Recent regulatory changes within Europe (regulation MiFID II) mandate broker-dealers to charge clients explicitly for any investment research they provide. This new mandate replaces the common practice of bundling these charges with other variable fees, such as those for trade executions. Drawing on transaction decoupling theory, I examine how transaction cost unbundling influences investors’ reliance on investment research. Results from 16 experimental markets indicate that investors place greater weight on costly forecasts under a system of unbundled payments compared to bundled payments, but only if transaction costs are sufficiently high to provoke feelings of regret. Focusing on the forecast, investors also cede to reduce price errors over time. Additional analysis suggests that salient cost disclosure, a more cost-effective way to generate transparent transaction costs, does not similarly impact investor judgment. These results are important in light of recent SEC discussions on how to respond to Europe’s regulatory push for cost transparency.
IMPROVING AUDIT QUALITY BY ENHANCING AUDITORS' DETECTION OF MARKERS OF MANAGEMENT DECEPTION
with Jessen Hobson, Mark Peecher and Devin Williams
The investing public has long looked to the independent financial-statement auditor to help prevent and detect instances of material financial-statement fraud.  Yet, it has only been in recent decades that audit standards recognize explicitly that auditors are responsible for providing high assurance that the financial statements are not materially misstated due to fraud. In this paper, we investigate whether auditors’ ability to detect fraud is impaired by a psychological preference to avoid believing that one’s own client – a socially close affiliate – has been engaging in deception of the investing public as well as the auditor themselves. To test our research question, we asked 184 Dutch Big-4 auditors from senior to partner level to listen to an earnings conference call of their own client and respond to a survey. We manipulated in a fully-crossed between-subjects design whether participants were primed to look out for signs of fraud or cognitive dissonance while listening to the call and taking notes. This project is currently in the data analysis phase as we are combining our experimental data with archival insights from the participating firms and publicly available financial data.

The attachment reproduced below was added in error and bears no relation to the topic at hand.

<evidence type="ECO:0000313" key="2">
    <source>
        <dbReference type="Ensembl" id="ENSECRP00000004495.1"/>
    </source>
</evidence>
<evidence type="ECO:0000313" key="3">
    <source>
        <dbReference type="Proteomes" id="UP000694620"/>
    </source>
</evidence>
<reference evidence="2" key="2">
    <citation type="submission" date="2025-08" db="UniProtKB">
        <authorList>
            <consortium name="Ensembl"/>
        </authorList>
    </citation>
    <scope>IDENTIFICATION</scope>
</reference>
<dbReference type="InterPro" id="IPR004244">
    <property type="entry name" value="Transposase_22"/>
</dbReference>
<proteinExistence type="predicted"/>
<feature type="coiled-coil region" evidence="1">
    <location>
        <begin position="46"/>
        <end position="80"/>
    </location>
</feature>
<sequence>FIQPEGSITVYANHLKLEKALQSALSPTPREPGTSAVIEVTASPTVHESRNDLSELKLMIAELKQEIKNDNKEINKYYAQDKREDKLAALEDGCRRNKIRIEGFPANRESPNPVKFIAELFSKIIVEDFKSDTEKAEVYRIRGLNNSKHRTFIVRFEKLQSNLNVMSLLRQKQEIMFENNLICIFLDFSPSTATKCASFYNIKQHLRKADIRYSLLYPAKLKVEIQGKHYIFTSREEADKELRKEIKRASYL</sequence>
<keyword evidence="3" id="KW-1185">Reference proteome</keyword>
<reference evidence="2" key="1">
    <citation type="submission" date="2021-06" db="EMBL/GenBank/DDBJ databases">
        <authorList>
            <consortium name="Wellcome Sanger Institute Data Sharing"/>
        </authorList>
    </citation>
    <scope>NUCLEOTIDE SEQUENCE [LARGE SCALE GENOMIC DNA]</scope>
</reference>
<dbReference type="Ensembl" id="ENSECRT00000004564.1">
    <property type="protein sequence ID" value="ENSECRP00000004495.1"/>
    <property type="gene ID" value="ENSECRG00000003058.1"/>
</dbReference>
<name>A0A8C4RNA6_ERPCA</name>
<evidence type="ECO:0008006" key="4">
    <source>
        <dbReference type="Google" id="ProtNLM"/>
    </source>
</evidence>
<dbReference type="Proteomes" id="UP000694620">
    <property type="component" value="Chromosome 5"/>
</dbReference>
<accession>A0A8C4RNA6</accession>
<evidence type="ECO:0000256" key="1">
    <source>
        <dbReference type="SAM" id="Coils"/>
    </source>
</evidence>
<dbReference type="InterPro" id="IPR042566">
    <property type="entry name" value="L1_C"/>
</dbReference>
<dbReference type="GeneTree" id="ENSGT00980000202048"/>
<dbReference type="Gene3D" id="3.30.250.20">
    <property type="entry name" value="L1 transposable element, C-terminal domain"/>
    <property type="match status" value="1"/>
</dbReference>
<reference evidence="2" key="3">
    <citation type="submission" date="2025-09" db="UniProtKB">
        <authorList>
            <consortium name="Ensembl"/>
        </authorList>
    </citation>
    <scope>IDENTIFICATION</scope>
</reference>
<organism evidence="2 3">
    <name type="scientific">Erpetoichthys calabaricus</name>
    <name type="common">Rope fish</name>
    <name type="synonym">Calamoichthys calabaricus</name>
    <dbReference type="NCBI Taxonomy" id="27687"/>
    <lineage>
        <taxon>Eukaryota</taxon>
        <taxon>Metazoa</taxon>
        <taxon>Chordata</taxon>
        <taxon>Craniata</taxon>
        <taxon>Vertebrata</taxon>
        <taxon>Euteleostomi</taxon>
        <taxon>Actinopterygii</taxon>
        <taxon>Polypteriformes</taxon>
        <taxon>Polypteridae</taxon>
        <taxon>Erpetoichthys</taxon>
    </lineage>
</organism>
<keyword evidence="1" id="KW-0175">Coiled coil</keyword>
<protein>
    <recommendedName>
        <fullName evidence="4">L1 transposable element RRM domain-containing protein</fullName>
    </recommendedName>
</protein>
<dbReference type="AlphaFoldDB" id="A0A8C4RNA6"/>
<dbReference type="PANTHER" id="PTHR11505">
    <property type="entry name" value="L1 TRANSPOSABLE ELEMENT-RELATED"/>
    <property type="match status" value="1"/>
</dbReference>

NOT SEEING EYE TO EYE: DIFFERENCES BETWEEN IDENTIFIED AND NON-IDENTIFIED INVESTORS' REACTIONS TO ADVERSE EVENT DISCLOSURE
with Erik Peek and Marcel van Rinsum
This study investigates the joint effects of company identification and locus of attribution on investors’ judgments of management credibility. We study these effects in the context of an adverse event disclosure. Building on Social Identity theory and prior empirical findings, we posit that shareholders identify with the company they are invested in and make different judgments about managerial credibility than non-identified outside investors when managers employ external attribution. The findings from our experiment confirm that non-identified investors view external attributions as less credible than identified investors do. In contrast, we find no such difference when management uses internal attribution. We provide evidence on the mediating role of in-group favoritism, and we document that the differences in credibility are mainly driven by perceptions of trustworthiness (rather than competence). In addition, our results indicate that differences in credibility judgments between identified and non-identified investors affect valuation judgments, thus inducing disagreement among investors. One important practical implication of our findings is that company identification can be a valuable asset to companies. Another is that, arguably counterintuitively, managers should shy away from employing external attributions when communicating about adverse events with prospective, non-identified investors.